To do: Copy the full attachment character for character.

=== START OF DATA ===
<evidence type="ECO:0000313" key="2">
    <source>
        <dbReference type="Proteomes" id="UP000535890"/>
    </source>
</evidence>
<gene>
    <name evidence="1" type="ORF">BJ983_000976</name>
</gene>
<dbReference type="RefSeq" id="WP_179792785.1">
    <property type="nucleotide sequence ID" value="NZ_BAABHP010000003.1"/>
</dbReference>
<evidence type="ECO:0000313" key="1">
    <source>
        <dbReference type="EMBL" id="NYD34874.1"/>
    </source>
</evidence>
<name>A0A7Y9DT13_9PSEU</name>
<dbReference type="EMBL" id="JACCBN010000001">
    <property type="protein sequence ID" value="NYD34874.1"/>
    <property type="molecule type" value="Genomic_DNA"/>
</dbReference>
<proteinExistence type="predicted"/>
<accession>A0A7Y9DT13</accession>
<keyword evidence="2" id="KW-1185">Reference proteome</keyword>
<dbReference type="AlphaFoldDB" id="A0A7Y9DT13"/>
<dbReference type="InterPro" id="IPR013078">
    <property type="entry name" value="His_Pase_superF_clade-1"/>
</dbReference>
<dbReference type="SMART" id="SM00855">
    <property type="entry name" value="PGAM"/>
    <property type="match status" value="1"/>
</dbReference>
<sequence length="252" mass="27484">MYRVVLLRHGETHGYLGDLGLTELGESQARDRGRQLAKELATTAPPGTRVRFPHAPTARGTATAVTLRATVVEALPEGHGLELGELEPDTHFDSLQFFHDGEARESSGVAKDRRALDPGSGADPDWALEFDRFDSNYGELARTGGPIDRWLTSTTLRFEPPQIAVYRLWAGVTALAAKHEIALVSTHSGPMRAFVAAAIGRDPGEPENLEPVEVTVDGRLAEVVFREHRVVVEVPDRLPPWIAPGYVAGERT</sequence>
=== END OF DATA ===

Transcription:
<evidence type="ECO:0000313" key="2">
    <source>
        <dbReference type="Proteomes" id="UP000535890"/>
    </source>
</evidence>
<gene>
    <name evidence="1" type="ORF">BJ983_000976</name>
</gene>
<dbReference type="RefSeq" id="WP_179792785.1">
    <property type="nucleotide sequence ID" value="NZ_BAABHP010000003.1"/>
</dbReference>
<evidence type="ECO:0000313" key="1">
    <source>
        <dbReference type="EMBL" id="NYD34874.1"/>
    </source>
</evidence>
<name>A0A7Y9DT13_9PSEU</name>
<dbReference type="EMBL" id="JACCBN010000001">
    <property type="protein sequence ID" value="NYD34874.1"/>
    <property type="molecule type" value="Genomic_DNA"/>
</dbReference>
<proteinExistence type="predicted"/>
<accession>A0A7Y9DT13</accession>
<keyword evidence="2" id="KW-1185">Reference proteome</keyword>
<dbReference type="AlphaFoldDB" id="A0A7Y9DT13"/>
<dbReference type="InterPro" id="IPR013078">
    <property type="entry name" value="His_Pase_superF_clade-1"/>
</dbReference>
<dbReference type="SMART" id="SM00855">
    <property type="entry name" value="PGAM"/>
    <property type="match status" value="1"/>
</dbReference>
<sequence length="252" mass="27484">MYRVVLLRHGETHGYLGDLGLTELGESQARDRGRQLAKELATTAPPGTRVRFPHAPTARGTATAVTLRATVVEALPEGHGLELGELEPDTHFDSLQFFHDGEARESSGVAKDRRALDPGSGADPDWALEFDRFDSNYGELARTGGPIDRWLTSTTLRFEPPQIAVYRLWAGVTALAAKHEIALVSTHSGPMRAFVAAAIGRDPGEPENLEPVEVTVDGRLAEVVFREHRVVVEVPDRLPPWIAPGYVAGERT</sequence>